The ever-present question for businesses this year is whether the U.S. economy is already in a recession or is slowly heading toward one? Traditional economic metrics show that the U.S. is not in a recession, for now. The Federal Reserve’s aggressive interest rate hikes over the last 12 months have increased the cost of borrowing and slowed consumer demand. But the U.S. economy has shown signs of resilience, expanding at a solid 2.9% annual rate during the fourth quarter of 2022. Unemployment in the U.S. fell to 3.4% in January 2023, its lowest level in more than 50 years. Yet some economists still believe that the country may slip into a mild recession during the first half of this year.
Workforce Reductions are on the Rise
Businesses are not waiting for the U.S. economic outlook to become clearer. Many have begun to prepare for an economic downturn by restructuring their business, including downsizing their workforces. Employee cuts, which began with major corporations, such as Amazon, Disney and Google, are now being embraced by businesses of all sizes as a cost-cutting measure. Without careful planning, a reduction-in-force can have unintended and costly legal consequences.
Avoiding Liability under the WARN Act
Before making workforce cuts, companies should be aware of and plan for the potential pitfalls under federal and state law. For one, the Worker Adjustment and Retraining Notification Act (“WARN Act”) is a highly technical federal labor law that requires most employers with 100 or more employees to provide employees with at least 60 calendar days of advance notice of a planned plant closing and mass layoff of employees. WARN Act non-compliance can be costly, resulting in the imposition of significant penalties, including payments to employees for all wages and benefits arising from an employer’s failure to meet the advance notice requirements.
Reductions-in-Force Risks Involving Older Workers
Businesses planning to offer severance to down-sized, age-protected (40 years of age or older) employees in exchange for a release of potential age discrimination claims must navigate the complex requirements of another federal law, the federal Older Workers Benefit Protection Act (“OWBPA”), in order to obtain a legally enforceable release of claims from those employees. The OWBPA requires businesses to: 1) provide affected employees with a number of specific written notifications, using clear language and avoiding legal jargon; 2) time to consider the severance package and release of claims – either 21 days or 45 days — depending on the number of employees involved in the downsizing; and 3) a 7-day revocation period during which the employee can change their mind.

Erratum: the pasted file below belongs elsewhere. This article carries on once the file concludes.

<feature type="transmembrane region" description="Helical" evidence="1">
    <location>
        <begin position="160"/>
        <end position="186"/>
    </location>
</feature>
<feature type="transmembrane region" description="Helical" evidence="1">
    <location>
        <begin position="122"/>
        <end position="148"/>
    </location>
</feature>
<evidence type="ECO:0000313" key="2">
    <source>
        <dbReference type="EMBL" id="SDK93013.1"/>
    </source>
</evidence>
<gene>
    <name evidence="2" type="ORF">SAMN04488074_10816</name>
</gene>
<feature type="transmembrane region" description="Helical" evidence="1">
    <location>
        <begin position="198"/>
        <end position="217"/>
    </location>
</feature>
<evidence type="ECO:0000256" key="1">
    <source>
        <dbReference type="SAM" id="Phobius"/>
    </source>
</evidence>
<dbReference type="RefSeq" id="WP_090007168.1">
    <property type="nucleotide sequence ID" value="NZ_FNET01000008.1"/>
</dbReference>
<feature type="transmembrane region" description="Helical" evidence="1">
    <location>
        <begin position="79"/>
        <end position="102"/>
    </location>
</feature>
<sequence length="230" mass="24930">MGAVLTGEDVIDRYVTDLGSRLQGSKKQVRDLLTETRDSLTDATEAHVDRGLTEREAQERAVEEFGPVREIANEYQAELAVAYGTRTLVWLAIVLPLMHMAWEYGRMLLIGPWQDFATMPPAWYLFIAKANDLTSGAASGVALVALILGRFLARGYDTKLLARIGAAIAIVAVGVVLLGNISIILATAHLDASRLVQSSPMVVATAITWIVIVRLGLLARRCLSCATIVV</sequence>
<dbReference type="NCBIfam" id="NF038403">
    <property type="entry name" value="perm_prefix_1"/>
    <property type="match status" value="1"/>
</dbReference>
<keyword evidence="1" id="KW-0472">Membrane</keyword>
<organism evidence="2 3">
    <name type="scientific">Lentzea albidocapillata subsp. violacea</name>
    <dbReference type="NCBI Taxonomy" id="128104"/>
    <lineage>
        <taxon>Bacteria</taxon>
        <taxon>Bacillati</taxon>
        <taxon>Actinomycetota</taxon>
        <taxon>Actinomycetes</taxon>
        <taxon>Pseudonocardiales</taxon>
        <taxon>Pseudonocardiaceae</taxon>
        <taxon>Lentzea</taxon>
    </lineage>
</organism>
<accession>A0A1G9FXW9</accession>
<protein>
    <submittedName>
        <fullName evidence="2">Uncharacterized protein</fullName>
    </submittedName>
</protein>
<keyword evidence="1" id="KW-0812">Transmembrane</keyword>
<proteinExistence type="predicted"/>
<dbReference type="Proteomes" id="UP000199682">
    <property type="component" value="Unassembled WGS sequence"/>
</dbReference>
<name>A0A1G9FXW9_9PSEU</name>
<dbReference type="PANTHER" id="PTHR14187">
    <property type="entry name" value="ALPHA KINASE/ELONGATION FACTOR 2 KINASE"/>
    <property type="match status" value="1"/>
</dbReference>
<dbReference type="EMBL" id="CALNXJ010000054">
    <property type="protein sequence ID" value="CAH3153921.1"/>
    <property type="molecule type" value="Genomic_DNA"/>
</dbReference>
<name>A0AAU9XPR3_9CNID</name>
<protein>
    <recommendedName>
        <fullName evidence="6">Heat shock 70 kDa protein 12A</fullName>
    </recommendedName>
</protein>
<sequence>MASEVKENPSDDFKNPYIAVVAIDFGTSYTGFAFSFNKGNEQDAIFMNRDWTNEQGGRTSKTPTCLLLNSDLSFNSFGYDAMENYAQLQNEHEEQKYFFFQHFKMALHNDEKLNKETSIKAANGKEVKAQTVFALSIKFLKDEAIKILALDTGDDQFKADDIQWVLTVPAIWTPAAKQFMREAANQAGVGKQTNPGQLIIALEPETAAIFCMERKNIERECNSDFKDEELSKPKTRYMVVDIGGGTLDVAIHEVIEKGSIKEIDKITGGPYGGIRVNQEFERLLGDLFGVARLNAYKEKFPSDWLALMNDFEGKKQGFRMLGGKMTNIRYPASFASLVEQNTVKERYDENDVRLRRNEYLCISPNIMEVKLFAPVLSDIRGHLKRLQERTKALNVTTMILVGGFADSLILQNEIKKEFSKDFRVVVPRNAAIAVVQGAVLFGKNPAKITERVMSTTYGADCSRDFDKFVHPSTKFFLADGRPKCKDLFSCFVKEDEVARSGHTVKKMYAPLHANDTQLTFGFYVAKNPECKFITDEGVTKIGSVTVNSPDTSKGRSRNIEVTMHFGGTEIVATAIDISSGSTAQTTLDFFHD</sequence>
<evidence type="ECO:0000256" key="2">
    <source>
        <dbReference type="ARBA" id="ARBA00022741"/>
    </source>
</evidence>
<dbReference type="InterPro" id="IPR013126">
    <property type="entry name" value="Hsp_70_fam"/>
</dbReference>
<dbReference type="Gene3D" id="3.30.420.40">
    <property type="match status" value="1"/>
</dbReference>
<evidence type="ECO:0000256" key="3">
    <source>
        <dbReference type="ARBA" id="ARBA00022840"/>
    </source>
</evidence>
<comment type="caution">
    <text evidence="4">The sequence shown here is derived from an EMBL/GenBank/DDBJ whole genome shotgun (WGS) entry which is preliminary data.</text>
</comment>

Compliance with Employment Discrimination, Wage, and Benefits Laws
Reductions-in-force decisions should also be evaluated pre-implementation to ensure compliance with federal and state anti-discrimination requirements, employee wage issues under the Fair Labor Standards Act, and employee benefits issues under ERISA, COBRA and relevant tax laws.
Bean, Kinney & Korman Can Help Your Business
Bean, Kinney & Korman can help your business to develop cost-efficient and effective workforce strategies and compliance plans to deal with applicable federal, state, and local laws. Our employment law practice group is highly skilled at advising employers on how to navigate the complex and sometimes ambiguous legal risks attendant to a reduction-in-force. If the need should arise, Bean, Kinney & Korman has a deep bench of qualified and tenacious litigators with significant federal and state court trial experience in complex employment matters and business disputes.
We can assist your business with:
- Planning for your reduction-in-force to minimize the risks attendant to Title VII, the WARN Act, and OWBPA, among other federal and state laws.
- Preparation of required employee notices and confidential severance and release of claims agreements that satisfy the federal and state legal requirements.
- Planning for executive-level reductions in force, including appropriate severance packages, restrictive covenants, and benefits.
- Skilled and cost-effective litigation defense of employee claims that can arise from a reduction-in-force.
If you have questions or need assistance in planning a reduction in your workforce, please contact Doug Taylor at (703) 525-4000 or firstname.lastname@example.org, or your current Bean, Kinney & Korman attorney.
This article is for informational purposes only and does not contain or convey legal advice. Consult a lawyer. Any views or opinions expressed herein are those of the authors and are not necessarily the views of any client.